During my three week stay in Pennsylvania for the NEH Summer Institute on Contemporary African American literature, I decided to take the opportunity to visit the home of my paternal grandfather in nearby Pittsburgh. As some families are wont to do, mine took the liberty to write my father out of my personal narrative. It … Continue reading Finding Home in John Edgar Wideman’s Homewood
I remember my first ever CLA Conference. I was finishing the final course of my doctoral degree and studying for my comprehensive exams. It was April 2005 and the good colored folks were gathering at University of Georgia that year. I had heard of CLA only the previous year, as my mentor and the … Continue reading Why I Love CLA (College Language Association)
This August marks my sixth year in the professoriate. It has been six years since I defended my dissertation and was hooded by my esteemed advisor Darryl Dickson-Carr. Six years beyond the Ph.D. signifies another milestone in the academic career, particularly for the tenure track appointed, depending on which one of us takes a … Continue reading Promotion and Tenure–The Long Sojourn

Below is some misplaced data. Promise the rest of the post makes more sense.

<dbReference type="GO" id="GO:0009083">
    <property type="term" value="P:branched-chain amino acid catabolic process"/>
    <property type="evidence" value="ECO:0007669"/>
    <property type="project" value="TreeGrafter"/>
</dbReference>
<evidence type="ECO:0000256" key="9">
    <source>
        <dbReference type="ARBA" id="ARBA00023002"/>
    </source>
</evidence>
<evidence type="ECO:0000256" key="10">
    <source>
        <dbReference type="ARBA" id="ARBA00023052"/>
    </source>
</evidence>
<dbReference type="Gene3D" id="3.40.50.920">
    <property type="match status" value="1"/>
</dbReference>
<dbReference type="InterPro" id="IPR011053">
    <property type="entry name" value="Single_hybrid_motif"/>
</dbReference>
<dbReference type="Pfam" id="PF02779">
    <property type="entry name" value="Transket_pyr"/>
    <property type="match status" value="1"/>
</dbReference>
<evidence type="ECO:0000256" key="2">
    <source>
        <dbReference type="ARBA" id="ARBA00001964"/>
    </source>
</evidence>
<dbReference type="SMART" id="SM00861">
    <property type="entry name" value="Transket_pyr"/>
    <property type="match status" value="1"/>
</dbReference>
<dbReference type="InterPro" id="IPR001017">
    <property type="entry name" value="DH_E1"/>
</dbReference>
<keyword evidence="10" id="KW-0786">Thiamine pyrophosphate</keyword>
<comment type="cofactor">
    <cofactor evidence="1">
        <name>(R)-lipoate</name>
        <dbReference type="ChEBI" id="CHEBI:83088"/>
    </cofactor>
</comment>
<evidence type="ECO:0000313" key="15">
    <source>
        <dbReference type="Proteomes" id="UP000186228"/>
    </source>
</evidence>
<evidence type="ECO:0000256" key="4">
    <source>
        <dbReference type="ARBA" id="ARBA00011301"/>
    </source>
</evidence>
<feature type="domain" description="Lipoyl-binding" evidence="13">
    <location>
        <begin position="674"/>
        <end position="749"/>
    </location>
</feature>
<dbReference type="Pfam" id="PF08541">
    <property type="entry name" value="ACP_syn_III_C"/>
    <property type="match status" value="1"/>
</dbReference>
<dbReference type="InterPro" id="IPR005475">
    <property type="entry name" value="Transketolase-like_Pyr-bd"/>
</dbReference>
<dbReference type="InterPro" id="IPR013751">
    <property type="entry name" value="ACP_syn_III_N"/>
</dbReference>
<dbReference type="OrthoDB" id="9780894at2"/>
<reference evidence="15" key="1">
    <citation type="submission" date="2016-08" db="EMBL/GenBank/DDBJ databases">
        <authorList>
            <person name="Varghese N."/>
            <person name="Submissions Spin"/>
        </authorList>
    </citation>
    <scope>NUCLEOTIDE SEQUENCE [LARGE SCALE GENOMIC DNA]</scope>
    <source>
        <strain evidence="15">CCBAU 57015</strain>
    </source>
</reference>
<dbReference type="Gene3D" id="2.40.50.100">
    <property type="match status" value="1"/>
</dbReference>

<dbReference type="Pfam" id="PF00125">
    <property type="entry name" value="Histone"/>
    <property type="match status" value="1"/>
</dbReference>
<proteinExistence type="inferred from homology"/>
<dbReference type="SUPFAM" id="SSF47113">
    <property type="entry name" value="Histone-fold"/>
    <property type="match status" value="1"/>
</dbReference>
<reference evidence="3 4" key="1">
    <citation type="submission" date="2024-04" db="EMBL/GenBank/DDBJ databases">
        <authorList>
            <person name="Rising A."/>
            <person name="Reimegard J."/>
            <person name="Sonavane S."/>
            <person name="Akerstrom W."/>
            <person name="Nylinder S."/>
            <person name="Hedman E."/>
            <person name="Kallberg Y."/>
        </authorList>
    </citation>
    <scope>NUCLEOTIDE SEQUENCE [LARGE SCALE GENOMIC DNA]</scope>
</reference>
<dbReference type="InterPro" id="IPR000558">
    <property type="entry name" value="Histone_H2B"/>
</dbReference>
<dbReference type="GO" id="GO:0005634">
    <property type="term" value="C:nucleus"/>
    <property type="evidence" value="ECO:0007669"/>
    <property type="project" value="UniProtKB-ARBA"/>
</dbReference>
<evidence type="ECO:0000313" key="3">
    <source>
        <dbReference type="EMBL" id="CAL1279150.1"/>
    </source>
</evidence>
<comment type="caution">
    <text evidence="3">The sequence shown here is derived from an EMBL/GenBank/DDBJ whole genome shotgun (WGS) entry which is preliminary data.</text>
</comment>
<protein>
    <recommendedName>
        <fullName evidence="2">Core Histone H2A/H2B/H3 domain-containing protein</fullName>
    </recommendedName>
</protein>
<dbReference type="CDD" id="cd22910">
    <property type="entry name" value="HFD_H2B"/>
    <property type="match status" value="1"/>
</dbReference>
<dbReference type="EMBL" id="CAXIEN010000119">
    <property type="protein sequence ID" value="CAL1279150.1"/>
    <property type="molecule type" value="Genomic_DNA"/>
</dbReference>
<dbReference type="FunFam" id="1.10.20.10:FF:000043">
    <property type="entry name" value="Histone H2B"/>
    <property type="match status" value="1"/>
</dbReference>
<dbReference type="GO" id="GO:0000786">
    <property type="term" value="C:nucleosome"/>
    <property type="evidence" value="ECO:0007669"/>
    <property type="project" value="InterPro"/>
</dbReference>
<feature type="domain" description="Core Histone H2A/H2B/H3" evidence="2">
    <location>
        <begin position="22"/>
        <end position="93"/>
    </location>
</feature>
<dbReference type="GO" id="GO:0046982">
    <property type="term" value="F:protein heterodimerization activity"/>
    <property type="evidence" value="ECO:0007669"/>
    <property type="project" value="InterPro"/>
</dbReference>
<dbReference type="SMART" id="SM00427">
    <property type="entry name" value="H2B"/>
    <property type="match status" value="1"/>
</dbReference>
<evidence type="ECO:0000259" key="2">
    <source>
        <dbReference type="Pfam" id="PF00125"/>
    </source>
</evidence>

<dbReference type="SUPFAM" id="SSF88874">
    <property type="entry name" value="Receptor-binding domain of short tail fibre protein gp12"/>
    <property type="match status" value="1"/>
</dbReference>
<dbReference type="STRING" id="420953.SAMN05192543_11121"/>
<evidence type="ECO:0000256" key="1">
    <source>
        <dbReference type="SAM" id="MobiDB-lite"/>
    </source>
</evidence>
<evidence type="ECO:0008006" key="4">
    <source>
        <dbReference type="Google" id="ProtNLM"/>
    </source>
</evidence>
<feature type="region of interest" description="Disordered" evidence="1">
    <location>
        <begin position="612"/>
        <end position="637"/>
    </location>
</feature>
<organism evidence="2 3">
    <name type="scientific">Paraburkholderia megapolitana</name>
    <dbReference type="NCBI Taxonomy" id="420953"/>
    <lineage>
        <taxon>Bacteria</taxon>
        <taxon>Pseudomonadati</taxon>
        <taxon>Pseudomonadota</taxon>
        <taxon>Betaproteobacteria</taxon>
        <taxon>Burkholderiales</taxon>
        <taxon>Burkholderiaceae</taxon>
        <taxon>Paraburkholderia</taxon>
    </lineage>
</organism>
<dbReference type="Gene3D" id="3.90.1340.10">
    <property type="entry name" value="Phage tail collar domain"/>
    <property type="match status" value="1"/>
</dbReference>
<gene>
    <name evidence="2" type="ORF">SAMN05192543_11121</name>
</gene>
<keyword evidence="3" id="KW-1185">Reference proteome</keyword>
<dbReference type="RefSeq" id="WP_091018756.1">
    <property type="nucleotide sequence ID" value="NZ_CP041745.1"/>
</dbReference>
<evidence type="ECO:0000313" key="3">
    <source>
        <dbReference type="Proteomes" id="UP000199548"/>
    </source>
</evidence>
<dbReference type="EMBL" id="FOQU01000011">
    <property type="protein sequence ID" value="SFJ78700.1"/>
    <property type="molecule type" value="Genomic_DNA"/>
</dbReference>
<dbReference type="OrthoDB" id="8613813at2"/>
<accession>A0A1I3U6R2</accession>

On my application for the NEH Summer Institute on Contemporary African American Literature I articulated my desire to think through and discover how African American literature could lend itself to a digital humanities project. I hoped to come away from the institute with a better understanding of what such a project would look like. … Continue reading African American Literary Studies and the Digital Humanities: Finding an Entrance
I was privileged to be among the chosen to participate in the National Endowment for the Humanities Summer Institute on Contemporary African American Literature, directed by Lovalerie King at Penn State University. As I reflect on the experience, it is hard to articulate what actually took place in that space. Sure, I can tell … Continue reading Trans-itioning: Moving across Academic Spaces
I recently completed my first semester in an African American Studies Department where 1 of the 16 seminar participants was an English major. This was a completely new landscape and as I prepared the course I gave little thought to adapting my teaching approach to accommodate students who did not have a literary background. … Continue reading Teaching English Majors vs. Black Studies Majors: A Reflection on Pedagogy
In my secret, undercover life I am an amateur genealogist and have been working on compiling my family pedigree since I was about seventeen. Recently, I discovered a familiar name in the most unlikely of places!!! As I was preparing to teach my ENGL 3960 course, "The Gullah Presence in African American Literature by Women," … Continue reading Geechee Relatives????
Back in September, my good friend and I ventured to St. Simons Island to visit the ocean and place ourselves on historic Ibo Landing and other various places our slave ancestors formerly occupied (See: http://www.georgiaencyclopedia.org/nge/Article.jsp?id=h-2895 for the story behind Ibo Landing). Much to our dismay NONE of the visitor's center brochures/maps even made mention of … Continue reading In Search of Ibo Landing….